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Harbour Light, Salvation Army

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The Salvation Army

Diamond and Schmitt Architects

du Toit Allsopp Hillier

The Atlas Corporation


The Harbour Light is the new flagship facility of the Salvation Army in the downtown core of Toronto. The seven-storey building houses a community church, transitional housing, sup- portive housing and community & family services which include ESL classes for immigrants and refugees. The 86,000 square foot building is located on the corner of Jarvis Street and Shuter Street. The church is clad in polycarbonate panels that are backlit to produce a bea- con of light, symbolic of the centre’s mandate as a place of hope. The core of the building is a short-term residential addiction recovery facility operated in conjunction with the Ministry of Health Long Term Care (MOHLTC) that houses 48 single, double and triple dwelling rooms over six floors. The large glass volume along Jarvis Street contains the public programmatic elements - the recreational lounge and group room. A central corridor on the ground floor links all of the programs together; it extends through the length of the building adjacent to the residential and church courtyards.


the tall building is mediocre at best. the corner building is ridiculously inappropriate, the windows on the corner are waaay too low, the second floor has no windows, and most especially, dont you love how it blends into the community to the west? ya, fantastic.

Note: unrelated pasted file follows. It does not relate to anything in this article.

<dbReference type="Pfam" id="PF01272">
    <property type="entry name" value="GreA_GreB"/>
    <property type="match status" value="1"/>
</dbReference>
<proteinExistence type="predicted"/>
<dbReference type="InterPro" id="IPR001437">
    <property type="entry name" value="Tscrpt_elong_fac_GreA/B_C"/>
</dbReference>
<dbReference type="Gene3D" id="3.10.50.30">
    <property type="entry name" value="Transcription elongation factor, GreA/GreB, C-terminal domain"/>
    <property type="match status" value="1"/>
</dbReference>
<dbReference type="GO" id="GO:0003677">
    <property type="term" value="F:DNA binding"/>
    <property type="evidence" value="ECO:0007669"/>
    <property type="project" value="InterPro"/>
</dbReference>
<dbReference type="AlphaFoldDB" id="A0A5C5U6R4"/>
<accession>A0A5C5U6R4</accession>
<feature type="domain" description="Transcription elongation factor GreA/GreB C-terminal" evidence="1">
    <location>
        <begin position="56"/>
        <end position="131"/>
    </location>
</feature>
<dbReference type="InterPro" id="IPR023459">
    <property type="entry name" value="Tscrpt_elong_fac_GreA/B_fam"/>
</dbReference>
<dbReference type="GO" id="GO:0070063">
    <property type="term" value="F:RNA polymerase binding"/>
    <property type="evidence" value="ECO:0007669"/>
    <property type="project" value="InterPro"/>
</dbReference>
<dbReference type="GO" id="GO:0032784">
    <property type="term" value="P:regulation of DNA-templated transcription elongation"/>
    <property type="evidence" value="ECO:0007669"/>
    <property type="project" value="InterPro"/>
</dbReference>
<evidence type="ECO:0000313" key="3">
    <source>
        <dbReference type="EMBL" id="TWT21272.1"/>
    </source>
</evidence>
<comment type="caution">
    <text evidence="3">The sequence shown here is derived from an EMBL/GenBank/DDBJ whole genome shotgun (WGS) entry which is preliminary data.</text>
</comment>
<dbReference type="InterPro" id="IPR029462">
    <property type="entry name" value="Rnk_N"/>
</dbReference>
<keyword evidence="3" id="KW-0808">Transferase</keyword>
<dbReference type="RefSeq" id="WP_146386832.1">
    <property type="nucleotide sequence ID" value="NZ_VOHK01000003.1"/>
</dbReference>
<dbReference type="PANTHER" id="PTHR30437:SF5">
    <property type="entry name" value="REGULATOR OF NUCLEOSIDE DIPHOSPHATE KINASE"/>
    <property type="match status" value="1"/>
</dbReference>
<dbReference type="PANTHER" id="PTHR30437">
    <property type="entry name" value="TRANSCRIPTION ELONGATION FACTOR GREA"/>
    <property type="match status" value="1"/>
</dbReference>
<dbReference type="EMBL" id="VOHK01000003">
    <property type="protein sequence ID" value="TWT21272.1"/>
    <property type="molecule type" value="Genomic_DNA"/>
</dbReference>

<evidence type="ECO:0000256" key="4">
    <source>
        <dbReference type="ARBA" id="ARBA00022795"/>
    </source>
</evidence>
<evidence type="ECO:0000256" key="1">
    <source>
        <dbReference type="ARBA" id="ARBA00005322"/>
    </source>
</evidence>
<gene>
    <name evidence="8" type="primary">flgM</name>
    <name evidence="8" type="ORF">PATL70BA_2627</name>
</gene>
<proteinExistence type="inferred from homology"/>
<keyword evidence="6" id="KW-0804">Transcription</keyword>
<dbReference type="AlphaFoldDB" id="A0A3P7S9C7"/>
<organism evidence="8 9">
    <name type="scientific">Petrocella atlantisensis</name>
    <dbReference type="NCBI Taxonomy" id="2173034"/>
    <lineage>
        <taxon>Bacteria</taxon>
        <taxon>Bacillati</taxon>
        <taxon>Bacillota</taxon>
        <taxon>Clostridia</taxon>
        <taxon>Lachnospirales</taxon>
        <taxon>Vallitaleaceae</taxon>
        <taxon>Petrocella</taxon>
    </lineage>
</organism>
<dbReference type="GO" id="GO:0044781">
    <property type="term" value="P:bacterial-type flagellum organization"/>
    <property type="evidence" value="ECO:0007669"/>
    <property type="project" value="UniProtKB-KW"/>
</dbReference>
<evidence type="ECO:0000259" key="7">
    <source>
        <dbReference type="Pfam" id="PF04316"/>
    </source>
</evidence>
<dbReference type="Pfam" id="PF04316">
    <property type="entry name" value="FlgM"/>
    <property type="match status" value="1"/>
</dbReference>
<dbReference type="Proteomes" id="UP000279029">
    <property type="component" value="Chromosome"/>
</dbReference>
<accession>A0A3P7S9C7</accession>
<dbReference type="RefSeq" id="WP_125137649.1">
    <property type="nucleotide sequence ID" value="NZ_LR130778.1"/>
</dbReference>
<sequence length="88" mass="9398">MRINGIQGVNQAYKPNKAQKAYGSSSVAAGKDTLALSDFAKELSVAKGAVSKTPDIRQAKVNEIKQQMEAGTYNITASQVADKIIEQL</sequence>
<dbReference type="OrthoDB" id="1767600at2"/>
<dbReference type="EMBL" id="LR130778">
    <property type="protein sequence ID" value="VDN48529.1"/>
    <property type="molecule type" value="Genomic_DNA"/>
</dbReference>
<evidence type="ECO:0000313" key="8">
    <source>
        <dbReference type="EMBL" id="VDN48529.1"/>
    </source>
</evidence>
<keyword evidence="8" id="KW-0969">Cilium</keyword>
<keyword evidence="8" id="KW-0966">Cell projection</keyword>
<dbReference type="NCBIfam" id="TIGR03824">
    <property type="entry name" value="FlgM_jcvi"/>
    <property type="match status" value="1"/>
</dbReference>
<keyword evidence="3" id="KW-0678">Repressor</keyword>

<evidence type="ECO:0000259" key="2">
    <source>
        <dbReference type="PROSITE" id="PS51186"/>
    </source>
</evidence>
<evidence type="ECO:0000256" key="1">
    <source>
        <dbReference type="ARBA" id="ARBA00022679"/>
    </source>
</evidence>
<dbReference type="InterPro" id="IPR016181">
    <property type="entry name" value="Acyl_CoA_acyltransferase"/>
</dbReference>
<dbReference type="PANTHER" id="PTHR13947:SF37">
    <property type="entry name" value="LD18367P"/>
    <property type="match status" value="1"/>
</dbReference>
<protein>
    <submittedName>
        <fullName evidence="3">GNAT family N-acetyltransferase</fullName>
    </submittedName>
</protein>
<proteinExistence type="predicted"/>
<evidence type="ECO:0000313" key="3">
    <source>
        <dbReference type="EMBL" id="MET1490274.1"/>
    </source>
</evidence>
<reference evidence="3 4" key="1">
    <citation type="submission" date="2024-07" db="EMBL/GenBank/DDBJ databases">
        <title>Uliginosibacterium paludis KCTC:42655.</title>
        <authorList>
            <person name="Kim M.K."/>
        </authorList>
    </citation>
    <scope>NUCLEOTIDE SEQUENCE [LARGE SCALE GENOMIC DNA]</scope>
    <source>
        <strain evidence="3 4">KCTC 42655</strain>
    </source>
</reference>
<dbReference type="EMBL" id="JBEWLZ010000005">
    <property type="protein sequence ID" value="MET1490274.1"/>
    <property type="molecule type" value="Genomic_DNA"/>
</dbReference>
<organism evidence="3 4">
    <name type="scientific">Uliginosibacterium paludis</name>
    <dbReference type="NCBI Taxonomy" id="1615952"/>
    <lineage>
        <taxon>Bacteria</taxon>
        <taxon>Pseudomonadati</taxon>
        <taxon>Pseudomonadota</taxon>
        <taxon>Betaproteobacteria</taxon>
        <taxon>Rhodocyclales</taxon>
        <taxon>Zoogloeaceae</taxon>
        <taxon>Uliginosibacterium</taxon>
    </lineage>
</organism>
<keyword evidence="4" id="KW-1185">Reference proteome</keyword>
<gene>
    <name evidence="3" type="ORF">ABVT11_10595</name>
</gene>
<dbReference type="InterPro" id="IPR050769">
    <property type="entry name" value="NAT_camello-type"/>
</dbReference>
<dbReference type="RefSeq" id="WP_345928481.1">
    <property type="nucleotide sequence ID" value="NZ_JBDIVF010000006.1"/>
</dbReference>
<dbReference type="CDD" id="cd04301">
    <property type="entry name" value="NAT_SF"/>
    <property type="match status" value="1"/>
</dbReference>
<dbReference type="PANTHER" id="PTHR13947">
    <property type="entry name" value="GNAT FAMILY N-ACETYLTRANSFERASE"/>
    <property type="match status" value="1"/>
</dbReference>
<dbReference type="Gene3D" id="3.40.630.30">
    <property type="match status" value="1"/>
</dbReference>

knock down this piece of shit. save our city the eyesore.

I would've liked a different coloured brick, but overall, a pretty cool building that's different and nice to look at, especially at night.

More functionalist orthodoxy from Diamond + Schmitt. Is Phyllis Lambert on their payroll?

Why does this building have a hat? Alright, it's pretty cool.

If anyone has ever passed by any other of the Salvation Army's buildings you would say this one is a grand success. Mostly because you are not getting accosted outside on the street from the numerous people hanging around it. The Salvation Army mostly make areas seem like slums and they absolutely destroy neighbourhoods not enhance them. (especially their safety) But who knows maybe with this building this organization will think to turn the other buildings around too. Let's hope because otherwise Ward 28 may become Slum Ward 28.

Well if I say I hate this place people are going to come down on me. I won't. All I can say is that at least its not called Edge Lofts.

This place has some nice courtyard gardens dispite it's hard downtown location. The indoor church part is amazing when seen at night through the windows on the corner. They've done a great job of hiding the bulk of this building by using different materials and massings, which maintain the feeling of a row of buildings instead of one huge block.

I do like this building, but do want to air on the side of caution about Diamond and Schmitt Architects. The similarities between Harbour Light, the Four Season's Centre, the proposed Montreal Symphony, and the to be built Marinsky Theatre are quite common.

I don't know if this is a good or bad thing. I haven't made up my mind yet.

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